Government jurisdictions in Soviet-style economies have enormous inter- ests in industrial enterprises as providers of social welfare and housing. I have already mentioned the way that costs for pensions and medical and disability insurance are by law written into the costs of production of state and the larger urban collective enterprises. The same enterprises that tend to provide these benefits also provide a very large range of other benefits and services for employees. The most important and costly of these is housing, which is provided at an average of less than 3% of the individual monthly wage (Walder 19923). In addition to housing, state enterprises commonly provide meal services, transportation, day care centers, kindergartens, medical clinics, reading rooms, entertain- ment centers, subsidized group vacations, bathing facilities, and other

subsidized or free social services that are rarely provided by neighbor-

hoods (Bian 1994; Walder 1986a; Whyte and Parish 1984). While these

latter benefits, including housing, are not mandated by law, the expecta-

tion of government officials as well as employees is that an enterprise

will supply such nonwage compensation to the best of its ability, and for

a number of reasons state enterprise managers continue to feel pressures

from their subordinates to supply them (Walder 1989). Many observers

recognize that the integral role of state industry in the provision of social

welfare and benefits is perhaps the single most important nonfinancial

interest that government jurisdictions have in their enterprises. China's

reformers have tread in this area lightly, understanding full well that the

revocation of these customary rights for urban workers is the kind of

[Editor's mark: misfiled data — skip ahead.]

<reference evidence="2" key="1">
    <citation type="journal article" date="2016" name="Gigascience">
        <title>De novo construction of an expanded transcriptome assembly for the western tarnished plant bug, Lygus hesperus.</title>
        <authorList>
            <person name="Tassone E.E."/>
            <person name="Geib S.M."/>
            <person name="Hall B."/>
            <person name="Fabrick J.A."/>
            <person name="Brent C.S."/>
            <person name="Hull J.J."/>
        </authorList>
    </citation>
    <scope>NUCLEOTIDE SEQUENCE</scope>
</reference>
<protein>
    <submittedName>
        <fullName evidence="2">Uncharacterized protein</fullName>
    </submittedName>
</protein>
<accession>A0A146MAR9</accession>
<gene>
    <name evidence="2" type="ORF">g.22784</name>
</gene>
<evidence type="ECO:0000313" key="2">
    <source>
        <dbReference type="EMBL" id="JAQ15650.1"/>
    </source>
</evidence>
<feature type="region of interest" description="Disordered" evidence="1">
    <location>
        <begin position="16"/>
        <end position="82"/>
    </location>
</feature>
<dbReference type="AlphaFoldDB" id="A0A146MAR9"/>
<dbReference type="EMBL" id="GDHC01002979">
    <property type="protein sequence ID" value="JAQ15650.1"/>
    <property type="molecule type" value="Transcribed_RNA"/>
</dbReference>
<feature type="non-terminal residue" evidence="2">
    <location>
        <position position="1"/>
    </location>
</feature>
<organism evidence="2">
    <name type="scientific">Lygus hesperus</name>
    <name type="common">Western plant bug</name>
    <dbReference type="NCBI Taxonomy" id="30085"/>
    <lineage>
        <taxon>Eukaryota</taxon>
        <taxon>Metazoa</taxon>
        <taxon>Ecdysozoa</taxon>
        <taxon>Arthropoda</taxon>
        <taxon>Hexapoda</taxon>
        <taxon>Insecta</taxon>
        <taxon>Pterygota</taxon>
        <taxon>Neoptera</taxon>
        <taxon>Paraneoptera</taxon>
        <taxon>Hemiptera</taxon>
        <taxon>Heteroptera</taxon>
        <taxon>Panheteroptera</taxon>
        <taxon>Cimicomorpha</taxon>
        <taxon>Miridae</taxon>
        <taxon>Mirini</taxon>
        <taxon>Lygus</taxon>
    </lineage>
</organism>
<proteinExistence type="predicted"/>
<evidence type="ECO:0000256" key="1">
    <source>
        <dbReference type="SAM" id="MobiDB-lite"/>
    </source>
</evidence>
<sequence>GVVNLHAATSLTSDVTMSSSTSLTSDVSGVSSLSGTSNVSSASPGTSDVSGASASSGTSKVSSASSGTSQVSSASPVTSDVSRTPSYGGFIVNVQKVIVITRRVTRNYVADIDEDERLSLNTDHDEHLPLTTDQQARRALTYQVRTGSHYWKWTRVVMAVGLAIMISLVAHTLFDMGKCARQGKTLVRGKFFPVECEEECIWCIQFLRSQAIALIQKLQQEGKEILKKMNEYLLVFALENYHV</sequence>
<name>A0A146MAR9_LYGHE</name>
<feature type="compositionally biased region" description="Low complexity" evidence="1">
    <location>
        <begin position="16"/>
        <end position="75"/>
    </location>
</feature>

action most likely to touch off labor unrest (Walder 1991).

This interest, however, also varies across government jurisdictions, because only the larger state enterprises of the kind concentrated at the center and in large urban jurisdictions like Tianjin will provide these services. Large urban collective enterprises provide fewer benefits, those in rural counties fewer still, and those in townships and villages almost none. The situation in villages and townships differs fundamentally in this regard, as citizens who are registered as members of agricultural rather than urban households are not eligible for national labor insur- ance, health insurance, or pensions, and they will in almost all cases build and own their own homes.


Kornai's analysis assumes the budget constraint on government itself to be relatively soft. This is a reasonable assumption for the unreformed command economy. Budget deficits for subnational governments would be made up if they could be rationalized as legitimate costs, and the central government could manipulate the money supply, cut wage in- creases, or raise prices of consumer goods to keep deficits from expanding. Another key assumption is that of a vast process of redistribu- tion, in which surpluses produced by profitable firms would be used to make up losses incurred by the unprofitable. This, in turn, was the pri- mary cause of soft budget constraints for enterprises.

There are two ways in which the assumption of a soft budget constraint on government requires modification for China. The first is the way in which the fiscal contracting system and the retention of extrabudgetary funds change the calculations of government officials with regard to their budgets. In the earlier hierarchical budgeting system, a revenue shortfall might cut into the budgetary slack that motivated officials, but that reve- nue shortfall could also provide a legitimate basis for obtaining a larger budgetary allocation for the subsequent year (and therefore regain the slack lost). Under fiscal contracting, however, any revenue shortfall comes directly out of the residual share of the jurisdiction. Some localities may be able to reduce their contractual payments if they meet with unex- pected shortfalls due to circumstances beyond their control (e.g., natural disasters or drastic changes in foreign trade policy). But such a request will stimulate a close examination of both budgetary and extrabudgetary funds, and any adjustment made will usually allow the locality to meet only its most pressing obligations." While there is no plausible threat to "close" a government jurisdiction that loses money, the residual upon which the locality depends for discretionary spending would be lost en- tirely. The new system of revenue sharing therefore creates much larger opportunity costs than the earlier budgetary arrangement-and the in- tensity with which these costs are felt varies along with the level of industrialization of the locality.